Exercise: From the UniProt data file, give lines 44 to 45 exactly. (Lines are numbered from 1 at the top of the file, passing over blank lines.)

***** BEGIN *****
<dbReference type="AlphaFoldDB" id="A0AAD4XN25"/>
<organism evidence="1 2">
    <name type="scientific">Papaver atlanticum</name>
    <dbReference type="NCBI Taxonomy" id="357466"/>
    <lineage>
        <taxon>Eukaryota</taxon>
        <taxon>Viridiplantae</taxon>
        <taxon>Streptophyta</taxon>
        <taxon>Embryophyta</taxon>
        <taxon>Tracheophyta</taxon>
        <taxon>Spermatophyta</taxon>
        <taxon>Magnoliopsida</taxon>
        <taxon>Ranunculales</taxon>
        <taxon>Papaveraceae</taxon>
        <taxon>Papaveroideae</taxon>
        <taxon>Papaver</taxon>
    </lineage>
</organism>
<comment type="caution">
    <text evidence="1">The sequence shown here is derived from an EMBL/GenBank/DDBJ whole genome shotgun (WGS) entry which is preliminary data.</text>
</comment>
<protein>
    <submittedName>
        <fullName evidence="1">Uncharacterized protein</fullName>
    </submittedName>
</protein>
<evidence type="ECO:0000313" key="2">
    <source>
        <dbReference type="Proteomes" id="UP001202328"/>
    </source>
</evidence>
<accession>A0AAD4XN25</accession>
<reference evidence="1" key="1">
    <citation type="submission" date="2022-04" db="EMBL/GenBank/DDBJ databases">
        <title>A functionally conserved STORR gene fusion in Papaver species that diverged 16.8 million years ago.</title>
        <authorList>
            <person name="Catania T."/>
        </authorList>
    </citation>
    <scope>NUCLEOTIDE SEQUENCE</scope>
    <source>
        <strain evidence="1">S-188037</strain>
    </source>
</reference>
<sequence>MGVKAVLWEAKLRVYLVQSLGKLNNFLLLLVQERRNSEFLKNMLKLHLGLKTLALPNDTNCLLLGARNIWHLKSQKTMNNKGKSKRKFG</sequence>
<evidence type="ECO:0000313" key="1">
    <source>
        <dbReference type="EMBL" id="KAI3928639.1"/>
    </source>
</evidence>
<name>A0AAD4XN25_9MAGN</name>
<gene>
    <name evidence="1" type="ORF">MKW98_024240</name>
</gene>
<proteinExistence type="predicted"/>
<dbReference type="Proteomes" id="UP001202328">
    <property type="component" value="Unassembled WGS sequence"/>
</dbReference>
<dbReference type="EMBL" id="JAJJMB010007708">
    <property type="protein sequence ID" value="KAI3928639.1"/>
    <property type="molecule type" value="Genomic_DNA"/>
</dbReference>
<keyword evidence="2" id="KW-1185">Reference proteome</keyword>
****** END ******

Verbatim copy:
</reference>
<sequence>MGVKAVLWEAKLRVYLVQSLGKLNNFLLLLVQERRNSEFLKNMLKLHLGLKTLALPNDTNCLLLGARNIWHLKSQKTMNNKGKSKRKFG</sequence>